The Object storage market is attracting growing levels of interest in an era of increasing volumes of unstructured data. That’s according to findings from 451 Research, which recently published a report on object storage.
Three factors are driving a groundswell of interest in object storage technologies.
These include the need to store and access massive and growing volumes of increasingly rich data; the limitations of traditional storage architectures at petabyte-levels of scale; and the emergence of web, cloud, and mobile applications and services.
Chosen to curate the Brazilian contribution at the 2014 Venice Architecture Biennale, diplomat and architecture critic André Aranha Corrêa do Lago has revealed plans for an exhibition that will chronologically illustrate the evolution of Brazilian architecture.
180 projects will be exhibited, all of which have either played a significant role in the country’s architectural evolution, such as the pre-Colombian (Indian shacks), vernacular constructions and baroque designs, or have displayed a strong international influence, like the Capanema Palace, Pampulha and Brasília. In addition to this, 50 important personalities, including Lucio Costa, Oscar Niemeyer, Lina Bo Bardi, and Paulo Mendes da Rocha, will be highlighted for their assistance in spotlighting the importance of Brazilian architecture.
Modern medicine is amazing. Research is in development to help people with so-far-unfixable health problems (such as regenerating nerves in people with hearing loss, or helping to repair nerve damage among those who have experienced spinal cord injury). While a lot of research is still in its infancy and isn’t quite ready for primetime, we can’t help but marvel at the advances that are improving lives. If you need proof of just how far we’ve come with medical innovation, we’ve got some examples:
Designing the Digital Economy, published by the Design Commission, calls for measures such as a head of design for each Government department and a chief user officer on all large Government infrastructure projects, such as HS2 or large-scale housing developments.
The argument made is that design can act as a necessary link between digital technology and user experience. In doing so it can help support future growth of the creative and digital sector, which Government says is now worth £71 billion to the UK economy.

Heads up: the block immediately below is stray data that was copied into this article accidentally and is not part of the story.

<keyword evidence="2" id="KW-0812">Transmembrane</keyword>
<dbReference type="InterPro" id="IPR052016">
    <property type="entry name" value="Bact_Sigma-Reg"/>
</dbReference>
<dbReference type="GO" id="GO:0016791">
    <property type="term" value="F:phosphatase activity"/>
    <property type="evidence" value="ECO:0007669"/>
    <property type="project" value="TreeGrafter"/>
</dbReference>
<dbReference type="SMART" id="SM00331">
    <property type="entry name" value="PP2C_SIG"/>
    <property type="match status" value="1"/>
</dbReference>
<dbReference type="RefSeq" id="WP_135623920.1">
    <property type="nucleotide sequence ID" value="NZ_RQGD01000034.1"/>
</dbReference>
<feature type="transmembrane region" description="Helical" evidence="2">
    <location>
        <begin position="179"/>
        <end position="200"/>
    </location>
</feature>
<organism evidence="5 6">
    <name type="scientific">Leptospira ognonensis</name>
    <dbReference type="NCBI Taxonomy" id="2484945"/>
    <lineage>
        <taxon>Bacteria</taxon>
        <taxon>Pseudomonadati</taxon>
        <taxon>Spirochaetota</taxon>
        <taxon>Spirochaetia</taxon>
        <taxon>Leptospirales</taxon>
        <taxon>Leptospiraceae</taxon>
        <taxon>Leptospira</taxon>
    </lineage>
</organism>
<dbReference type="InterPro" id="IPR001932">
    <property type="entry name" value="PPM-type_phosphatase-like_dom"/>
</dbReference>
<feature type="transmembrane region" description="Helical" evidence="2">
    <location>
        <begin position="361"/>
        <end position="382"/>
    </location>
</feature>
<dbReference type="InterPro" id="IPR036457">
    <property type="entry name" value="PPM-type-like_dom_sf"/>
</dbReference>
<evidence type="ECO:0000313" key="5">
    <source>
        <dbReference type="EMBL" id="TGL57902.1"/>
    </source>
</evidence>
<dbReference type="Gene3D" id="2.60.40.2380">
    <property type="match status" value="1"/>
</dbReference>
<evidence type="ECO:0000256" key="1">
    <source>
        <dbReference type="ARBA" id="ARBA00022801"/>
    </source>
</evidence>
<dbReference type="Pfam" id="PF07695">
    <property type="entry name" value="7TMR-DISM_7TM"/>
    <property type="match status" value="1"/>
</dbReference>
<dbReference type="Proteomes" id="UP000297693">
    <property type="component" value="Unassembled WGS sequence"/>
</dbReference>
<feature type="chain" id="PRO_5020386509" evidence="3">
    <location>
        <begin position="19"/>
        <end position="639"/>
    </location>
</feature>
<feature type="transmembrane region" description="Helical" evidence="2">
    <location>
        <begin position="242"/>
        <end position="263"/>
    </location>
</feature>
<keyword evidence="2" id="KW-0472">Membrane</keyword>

Before appointing an architect, a client must be clear on what they consider to be a sustainable building. In 2005 I arrived to project manage the LSE’s New Academic Building, the retrofit of an Edwardian building on Lincoln’s Inn Fields by Grimshaw Architects. The brief called for ‘the highest standards of life cycle maintenance, access, energy efficiency and sustainability.’ But what did this mean? There were no targets, measurables or details, and most importantly no contractual commitments.
These challenges provide an opportunity to demonstrate that growth can occur at lower rates of environmental degradation, albeit innovations required on a wider canvas to deliver sustainable urban development.
Dr. Seetharaman says that urban equity ensures redistributive mechanisms are put in place for a fair, more efficient use of resources, skills and opportunities. One of the key challenges faced by the world is rapid urbanisation. The United Nations Human Settlements Programme (UN-Habitat), the global agency for human settlements and sustainable urban development, has noted that cities face unprecedented demographic, environmental, economic, social and spatial challenges with six out of every 10 people in the world expected to reside in urban areas by 2030.
The UN Global Compact has introduced a set of global voluntary business principles for the food and agriculture sector.
The Food and Agriculture Business Principles aim to help businesses realize the goal of sustainable development as described in the Rio+20 outcome document, The Future We Want.